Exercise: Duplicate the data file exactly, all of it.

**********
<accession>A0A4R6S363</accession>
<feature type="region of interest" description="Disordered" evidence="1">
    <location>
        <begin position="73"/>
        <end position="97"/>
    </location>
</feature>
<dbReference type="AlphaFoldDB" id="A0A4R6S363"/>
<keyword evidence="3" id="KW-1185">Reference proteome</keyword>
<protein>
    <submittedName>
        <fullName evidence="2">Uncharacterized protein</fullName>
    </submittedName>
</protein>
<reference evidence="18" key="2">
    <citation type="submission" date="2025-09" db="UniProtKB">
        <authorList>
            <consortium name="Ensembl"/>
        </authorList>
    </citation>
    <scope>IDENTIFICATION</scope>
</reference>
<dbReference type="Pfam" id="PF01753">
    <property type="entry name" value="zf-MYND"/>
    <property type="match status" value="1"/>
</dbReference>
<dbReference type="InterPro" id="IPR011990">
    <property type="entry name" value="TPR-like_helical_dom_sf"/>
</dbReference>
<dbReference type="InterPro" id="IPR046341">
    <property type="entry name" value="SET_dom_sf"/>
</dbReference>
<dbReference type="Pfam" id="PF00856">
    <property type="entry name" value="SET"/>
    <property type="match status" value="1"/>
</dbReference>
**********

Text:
<accession>A0A4R6S363</accession>
<feature type="region of interest" description="Disordered" evidence="1">
    <location>
        <begin position="73"/>
        <end position="97"/>
    </location>
</feature>
<dbReference type="AlphaFoldDB" id="A0A4R6S363"/>
<keyword evidence="3" id="KW-1185">Reference proteome</keyword>
<protein>
    <submittedName>
        <fullName evidence="2">Uncharacterized protein</fullName>
    </submittedName>
</protein>
<reference evidence="18" key="2">
    <citation type="submission" date="2025-09" db="UniProtKB">
        <authorList>
            <consortium name="Ensembl"/>
        </authorList>
    </citation>
    <scope>IDENTIFICATION</scope>
</reference>
<dbReference type="Pfam" id="PF01753">
    <property type="entry name" value="zf-MYND"/>
    <property type="match status" value="1"/>
</dbReference>
<dbReference type="InterPro" id="IPR011990">
    <property type="entry name" value="TPR-like_helical_dom_sf"/>
</dbReference>
<dbReference type="InterPro" id="IPR046341">
    <property type="entry name" value="SET_dom_sf"/>
</dbReference>
<dbReference type="Pfam" id="PF00856">
    <property type="entry name" value="SET"/>
    <property type="match status" value="1"/>
</dbReference>